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I have one specific and rather strange question. Have you heard or saw a website that was designed to look like an application for iOS (iPhone, iPad)? Do you think that's a good idea?

Note: this would not be a mobile web app. I am talking about full-scale computer web browser website with resolution of 1280x1024 (per say).

What do you think are the pros and cons of building a site like that?

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closed as too broad by JonW Aug 10 '15 at 7:14

There are either too many possible answers, or good answers would be too long for this format. Please add details to narrow the answer set or to isolate an issue that can be answered in a few paragraphs.If this question can be reworded to fit the rules in the help center, please edit the question.

I think this would result in some brutal over simplification and either lots of excess whitespace or lots of hard to read text. Single column layouts alone are problematic in most web design, pretending you have no horizontal space is just exacerbating the problem. – Ben Brocka Oct 24 '11 at 14:29
@BenBrocka: I agree if you're referring to an iPhone interface, but an iOS interface would include an iPad's interface. Which I think is fine for a website. – JohnGB Nov 8 '11 at 16:29
What are the pros and cons of smashing square pegs into round holes? – DA01 Nov 8 '11 at 17:10
There is a framework called Framework7, it looks and feels like an iOS 7/8 app. – user70792 Aug 10 '15 at 2:30
up vote 3 down vote accepted

This is probably what you're looking for: Vaadin TouchKit. It's a free Java-driven web framework that does a very good (although not perfect) job of emulating iOS in a browser. Looks best on mobile devices, but it will work on regular browsers as well.

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@BetaSve This answer doesn't answer the question about the pros and cons of a website looking like an app. Is your assumption that "Other people do this, so it must be OK."...? – JeromeR Aug 10 '15 at 3:50

There are lessons that can be learnt from mobile design and there is a pool of thought that states designing for mobile first will help provide a better experience when you design for the desktop: As it makes you focus on what is of most important on each screen (as you are designing for a smaller screen) Some sites seem to be adopting this approach: less interactions per screen, larger buttons, more space between items etc.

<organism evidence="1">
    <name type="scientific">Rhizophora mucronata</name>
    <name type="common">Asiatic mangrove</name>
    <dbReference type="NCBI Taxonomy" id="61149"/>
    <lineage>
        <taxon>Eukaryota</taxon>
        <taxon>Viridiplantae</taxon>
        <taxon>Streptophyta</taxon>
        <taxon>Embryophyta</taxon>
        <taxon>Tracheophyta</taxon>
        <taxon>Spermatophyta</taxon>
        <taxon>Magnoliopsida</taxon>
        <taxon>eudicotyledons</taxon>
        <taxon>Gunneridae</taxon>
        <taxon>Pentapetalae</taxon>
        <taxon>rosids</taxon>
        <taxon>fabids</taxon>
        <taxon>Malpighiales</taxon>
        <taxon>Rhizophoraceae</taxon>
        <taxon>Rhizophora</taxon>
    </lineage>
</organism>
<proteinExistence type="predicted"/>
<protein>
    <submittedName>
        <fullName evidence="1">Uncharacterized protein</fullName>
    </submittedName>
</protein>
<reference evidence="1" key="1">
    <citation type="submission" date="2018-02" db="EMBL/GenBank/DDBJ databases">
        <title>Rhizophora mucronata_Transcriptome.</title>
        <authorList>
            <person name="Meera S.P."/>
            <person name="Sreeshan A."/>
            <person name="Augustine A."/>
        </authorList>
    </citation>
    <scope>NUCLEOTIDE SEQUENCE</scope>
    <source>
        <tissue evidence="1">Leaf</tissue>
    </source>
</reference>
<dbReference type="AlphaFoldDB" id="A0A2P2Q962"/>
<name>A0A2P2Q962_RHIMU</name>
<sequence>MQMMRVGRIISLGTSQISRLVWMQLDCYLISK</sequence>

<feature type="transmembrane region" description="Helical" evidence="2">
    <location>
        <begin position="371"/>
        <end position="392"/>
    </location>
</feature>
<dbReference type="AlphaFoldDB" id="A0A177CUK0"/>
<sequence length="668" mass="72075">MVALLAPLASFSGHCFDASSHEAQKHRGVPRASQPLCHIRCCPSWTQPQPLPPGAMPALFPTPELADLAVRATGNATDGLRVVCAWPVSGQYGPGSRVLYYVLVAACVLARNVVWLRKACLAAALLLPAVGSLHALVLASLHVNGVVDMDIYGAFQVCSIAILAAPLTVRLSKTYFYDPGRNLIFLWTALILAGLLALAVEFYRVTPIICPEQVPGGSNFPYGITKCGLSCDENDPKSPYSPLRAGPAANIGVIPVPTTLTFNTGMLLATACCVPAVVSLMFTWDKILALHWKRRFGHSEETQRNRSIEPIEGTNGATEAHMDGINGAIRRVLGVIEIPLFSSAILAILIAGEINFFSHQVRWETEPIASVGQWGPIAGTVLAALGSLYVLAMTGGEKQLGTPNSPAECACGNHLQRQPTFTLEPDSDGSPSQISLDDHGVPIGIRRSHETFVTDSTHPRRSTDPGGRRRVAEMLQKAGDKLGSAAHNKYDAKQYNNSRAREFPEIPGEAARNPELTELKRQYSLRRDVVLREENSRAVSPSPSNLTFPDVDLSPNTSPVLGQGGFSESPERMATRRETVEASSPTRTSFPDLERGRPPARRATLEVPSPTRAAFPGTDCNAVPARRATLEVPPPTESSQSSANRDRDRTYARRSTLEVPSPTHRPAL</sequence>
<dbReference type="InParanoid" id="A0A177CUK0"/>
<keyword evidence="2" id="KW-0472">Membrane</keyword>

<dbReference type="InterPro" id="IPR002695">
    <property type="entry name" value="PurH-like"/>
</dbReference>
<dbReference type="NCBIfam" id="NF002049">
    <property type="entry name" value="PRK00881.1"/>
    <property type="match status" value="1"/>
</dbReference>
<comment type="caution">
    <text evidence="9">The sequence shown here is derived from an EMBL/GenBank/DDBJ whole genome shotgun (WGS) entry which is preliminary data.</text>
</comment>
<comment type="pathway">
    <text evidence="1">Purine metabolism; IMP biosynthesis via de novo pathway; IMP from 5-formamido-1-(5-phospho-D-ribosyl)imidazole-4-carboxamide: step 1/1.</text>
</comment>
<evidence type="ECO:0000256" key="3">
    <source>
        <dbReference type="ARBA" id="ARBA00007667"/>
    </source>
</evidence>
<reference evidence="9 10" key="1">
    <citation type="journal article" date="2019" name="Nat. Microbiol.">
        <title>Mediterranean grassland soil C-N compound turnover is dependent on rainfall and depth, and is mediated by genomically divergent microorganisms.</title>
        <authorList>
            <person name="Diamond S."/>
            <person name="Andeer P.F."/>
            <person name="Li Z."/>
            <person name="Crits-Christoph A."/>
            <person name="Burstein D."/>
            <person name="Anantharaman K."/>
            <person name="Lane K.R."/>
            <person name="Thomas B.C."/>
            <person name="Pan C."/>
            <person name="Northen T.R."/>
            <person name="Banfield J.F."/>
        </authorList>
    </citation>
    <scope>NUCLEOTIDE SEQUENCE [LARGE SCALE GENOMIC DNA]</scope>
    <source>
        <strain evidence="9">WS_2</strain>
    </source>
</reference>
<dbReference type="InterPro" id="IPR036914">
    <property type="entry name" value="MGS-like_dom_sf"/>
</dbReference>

Personally I wouldn't make an iphone app exactly the same as a web app, as peoples expectations on these platforms are different. They are not totally seperate so consider all your platforms when you design, keeping common elements throughout.

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Sheff, I consider your reply truthful. I have a problem designing a site like that too. Not sure what will happen in the end though. Anyway, have you ever seen a site like that? (very similar to iOS app) – BetaSve Oct 23 '11 at 20:45
To be fair, though, you can pay attention to (minimizing) content complexity without developing for mobile. It's just that mobile is more punishing when you don't, and thus more people do pay attention to it. – PixelSnader Aug 10 '15 at 9:54

Two websites that come to mind are by Facebook and Both of these have been designed around iOS paradigms throughout their environments.

Pro: the user is already familiar how the product looks in other environments, so it's easy to get along.

Con: user would be confused if you product is not mobile-first and so will have to learn using the web product first.


Hope it helps.

I'm at @gbaheti

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